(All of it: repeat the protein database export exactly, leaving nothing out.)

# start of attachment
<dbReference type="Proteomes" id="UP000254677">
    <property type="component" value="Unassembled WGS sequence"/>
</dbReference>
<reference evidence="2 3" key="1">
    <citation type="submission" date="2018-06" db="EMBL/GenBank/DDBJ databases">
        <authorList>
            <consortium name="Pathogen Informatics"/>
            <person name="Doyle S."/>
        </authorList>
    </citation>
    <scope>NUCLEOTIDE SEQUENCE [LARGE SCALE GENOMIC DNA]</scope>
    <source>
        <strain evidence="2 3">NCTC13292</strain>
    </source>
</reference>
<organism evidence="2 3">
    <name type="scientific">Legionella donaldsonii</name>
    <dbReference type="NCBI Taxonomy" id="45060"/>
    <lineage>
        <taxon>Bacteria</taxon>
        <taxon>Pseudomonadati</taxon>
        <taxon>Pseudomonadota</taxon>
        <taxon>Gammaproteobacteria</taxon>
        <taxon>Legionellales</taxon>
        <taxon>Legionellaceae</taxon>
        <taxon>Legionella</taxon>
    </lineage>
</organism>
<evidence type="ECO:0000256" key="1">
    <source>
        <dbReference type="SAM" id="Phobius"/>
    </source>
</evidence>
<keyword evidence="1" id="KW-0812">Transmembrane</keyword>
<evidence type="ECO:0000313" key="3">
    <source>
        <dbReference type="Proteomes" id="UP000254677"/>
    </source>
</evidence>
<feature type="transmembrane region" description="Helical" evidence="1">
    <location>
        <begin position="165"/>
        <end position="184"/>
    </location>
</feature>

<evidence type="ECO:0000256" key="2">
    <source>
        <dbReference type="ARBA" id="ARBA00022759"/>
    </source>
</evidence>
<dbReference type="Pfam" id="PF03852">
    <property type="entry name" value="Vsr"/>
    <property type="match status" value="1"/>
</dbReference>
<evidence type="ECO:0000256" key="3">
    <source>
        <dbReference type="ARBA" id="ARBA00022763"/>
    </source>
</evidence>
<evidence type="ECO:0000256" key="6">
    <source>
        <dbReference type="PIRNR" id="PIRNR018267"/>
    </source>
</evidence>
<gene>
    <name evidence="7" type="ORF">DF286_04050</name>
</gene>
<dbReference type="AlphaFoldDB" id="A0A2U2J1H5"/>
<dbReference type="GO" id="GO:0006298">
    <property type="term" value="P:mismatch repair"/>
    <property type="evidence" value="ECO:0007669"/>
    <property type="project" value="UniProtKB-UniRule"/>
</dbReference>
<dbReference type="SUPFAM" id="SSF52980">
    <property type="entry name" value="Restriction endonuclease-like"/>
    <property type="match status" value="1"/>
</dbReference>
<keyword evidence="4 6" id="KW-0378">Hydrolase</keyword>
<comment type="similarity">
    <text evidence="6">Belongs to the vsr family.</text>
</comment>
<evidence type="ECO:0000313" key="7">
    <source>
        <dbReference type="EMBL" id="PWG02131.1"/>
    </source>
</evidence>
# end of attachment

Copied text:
<dbReference type="Proteomes" id="UP000254677">
    <property type="component" value="Unassembled WGS sequence"/>
</dbReference>
<reference evidence="2 3" key="1">
    <citation type="submission" date="2018-06" db="EMBL/GenBank/DDBJ databases">
        <authorList>
            <consortium name="Pathogen Informatics"/>
            <person name="Doyle S."/>
        </authorList>
    </citation>
    <scope>NUCLEOTIDE SEQUENCE [LARGE SCALE GENOMIC DNA]</scope>
    <source>
        <strain evidence="2 3">NCTC13292</strain>
    </source>
</reference>
<organism evidence="2 3">
    <name type="scientific">Legionella donaldsonii</name>
    <dbReference type="NCBI Taxonomy" id="45060"/>
    <lineage>
        <taxon>Bacteria</taxon>
        <taxon>Pseudomonadati</taxon>
        <taxon>Pseudomonadota</taxon>
        <taxon>Gammaproteobacteria</taxon>
        <taxon>Legionellales</taxon>
        <taxon>Legionellaceae</taxon>
        <taxon>Legionella</taxon>
    </lineage>
</organism>
<evidence type="ECO:0000256" key="1">
    <source>
        <dbReference type="SAM" id="Phobius"/>
    </source>
</evidence>
<keyword evidence="1" id="KW-0812">Transmembrane</keyword>
<evidence type="ECO:0000313" key="3">
    <source>
        <dbReference type="Proteomes" id="UP000254677"/>
    </source>
</evidence>
<feature type="transmembrane region" description="Helical" evidence="1">
    <location>
        <begin position="165"/>
        <end position="184"/>
    </location>
</feature>

<evidence type="ECO:0000256" key="2">
    <source>
        <dbReference type="ARBA" id="ARBA00022759"/>
    </source>
</evidence>
<dbReference type="Pfam" id="PF03852">
    <property type="entry name" value="Vsr"/>
    <property type="match status" value="1"/>
</dbReference>
<evidence type="ECO:0000256" key="3">
    <source>
        <dbReference type="ARBA" id="ARBA00022763"/>
    </source>
</evidence>
<evidence type="ECO:0000256" key="6">
    <source>
        <dbReference type="PIRNR" id="PIRNR018267"/>
    </source>
</evidence>
<gene>
    <name evidence="7" type="ORF">DF286_04050</name>
</gene>
<dbReference type="AlphaFoldDB" id="A0A2U2J1H5"/>
<dbReference type="GO" id="GO:0006298">
    <property type="term" value="P:mismatch repair"/>
    <property type="evidence" value="ECO:0007669"/>
    <property type="project" value="UniProtKB-UniRule"/>
</dbReference>
<dbReference type="SUPFAM" id="SSF52980">
    <property type="entry name" value="Restriction endonuclease-like"/>
    <property type="match status" value="1"/>
</dbReference>
<keyword evidence="4 6" id="KW-0378">Hydrolase</keyword>
<comment type="similarity">
    <text evidence="6">Belongs to the vsr family.</text>
</comment>
<evidence type="ECO:0000313" key="7">
    <source>
        <dbReference type="EMBL" id="PWG02131.1"/>
    </source>
</evidence>